Support for new Kyoto target would build momentum ahead of Doha Media Brief

    Oct 24, 2012 - 11:03am

    Time is running out for Australia to help build positive momentum ahead of the Doha climate talks, which commence in just over 30 days. Early, in-principle support for a second commitment period will bolster international negotiations aimed at securing a new legally binding agreement covering all major emitters by 2015 (see link to policy brief below).

    "A second round of targets under Kyoto is a critical lever to achieving a new legal binding agreement that covers all major emitters. Kyoto remains a key stepping stone to translate the actions China, the USA and other major emitters are taking into international law."

    - John Connor, CEO from The Climate Institute

    The Coalition has already voiced its in-principle support for a second Kyoto target paving the way for a continued bipartisan approach to global climate change diplomacy that remains in Australia's long-term interests.

    A delay in an announcement will undermine progress and detract from the important contribution that Australia can make to a positive outcome in Doha.

    What happens if Australia doesn’t take on a new target?

    If Australia walks away from its international commitments under Kyoto, it would likely play into the hands of recalcitrant countries which may seek to avoid taking on legal commitments in 2015. It would return the Government to the defensive posture that characterised Australia’s previous position of not ratifying the Protocol and would hinder the Government’s ability to positively influence the negotiations.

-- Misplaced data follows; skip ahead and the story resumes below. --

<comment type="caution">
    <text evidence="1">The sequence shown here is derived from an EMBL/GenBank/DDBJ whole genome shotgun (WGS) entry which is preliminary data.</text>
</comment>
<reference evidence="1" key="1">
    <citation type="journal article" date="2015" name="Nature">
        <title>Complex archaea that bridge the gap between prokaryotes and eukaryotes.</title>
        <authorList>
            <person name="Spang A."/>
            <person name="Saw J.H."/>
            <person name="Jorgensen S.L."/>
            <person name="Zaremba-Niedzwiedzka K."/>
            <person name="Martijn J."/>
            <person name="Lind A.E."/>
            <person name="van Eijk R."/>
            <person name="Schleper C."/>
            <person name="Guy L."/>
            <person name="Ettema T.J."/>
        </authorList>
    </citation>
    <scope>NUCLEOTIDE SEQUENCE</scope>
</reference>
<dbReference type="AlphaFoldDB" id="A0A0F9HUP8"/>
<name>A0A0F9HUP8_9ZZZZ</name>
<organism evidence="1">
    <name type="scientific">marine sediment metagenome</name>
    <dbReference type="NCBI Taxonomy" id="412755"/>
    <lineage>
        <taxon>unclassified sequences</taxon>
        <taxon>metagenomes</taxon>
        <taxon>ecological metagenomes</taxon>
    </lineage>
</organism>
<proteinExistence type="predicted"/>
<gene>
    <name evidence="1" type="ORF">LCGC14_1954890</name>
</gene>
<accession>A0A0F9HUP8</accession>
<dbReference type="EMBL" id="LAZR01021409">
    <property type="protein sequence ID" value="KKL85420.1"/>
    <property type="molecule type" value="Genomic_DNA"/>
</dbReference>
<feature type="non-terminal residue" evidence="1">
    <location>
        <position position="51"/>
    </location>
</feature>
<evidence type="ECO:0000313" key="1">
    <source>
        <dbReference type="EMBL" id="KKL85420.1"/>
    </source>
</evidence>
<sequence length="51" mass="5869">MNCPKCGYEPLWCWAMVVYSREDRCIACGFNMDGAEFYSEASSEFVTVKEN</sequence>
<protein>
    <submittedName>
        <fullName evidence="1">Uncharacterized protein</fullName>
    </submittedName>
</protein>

Not taking on a second commitment period would also impact Australian businesses liable under the domestic carbon laws (see brief on market access below).

    Based on legal analysis and consultations with international experts it concludes that if Australia does not take on a new Kyoto target there is a risk that Australian companies will not be able to directly access emission units generated under the UN’s international trading mechanisms.

    For business this risks one or more of the following:
    • Greater levels of uncertainty as to when, how and for how much they could access international units as protracted negotiations around the eligibility of countries to access markets continue.
    • Direct access to emission units generated under the UN’s international trading mechanisms is not possible. This would substantially increase carbon prices in Australia.

    Lack of access to Kyoto mechanisms would also impact on Australia’s ability to generate up to $770 million in revenue from the sale of excess emission units. These units are generated from over-achieving our first Kyoto commitment.


    Australia ratified the Protocol four years ago, ending the years of recalcitrance that cost the country diplomatically and in lost investment opportunities. Australia was also the first major Kyoto country to stand up in Copenhagen and say it was prepared to take on a second commitment period Kyoto target for the period after 2012 under a number of conditions.

    In Durban, it was decided that new Kyoto targets would be agreed to at the end of 2012. These would cover the period from 2013–2017 or 2013– 2020. In May 2012, countries will begin submitting details of the target they are prepared to inscribe in the second commitment period of the Kyoto Protocol.

    Current Kyoto targets lapse at the end of 2012. All countries except Canada are expected to meet these international commitments.

    By the end of this year, the Australian Government will need to decide whether the nation accepts a new Kyoto Protocol target for the period 2013–17 or 2013– 2020.
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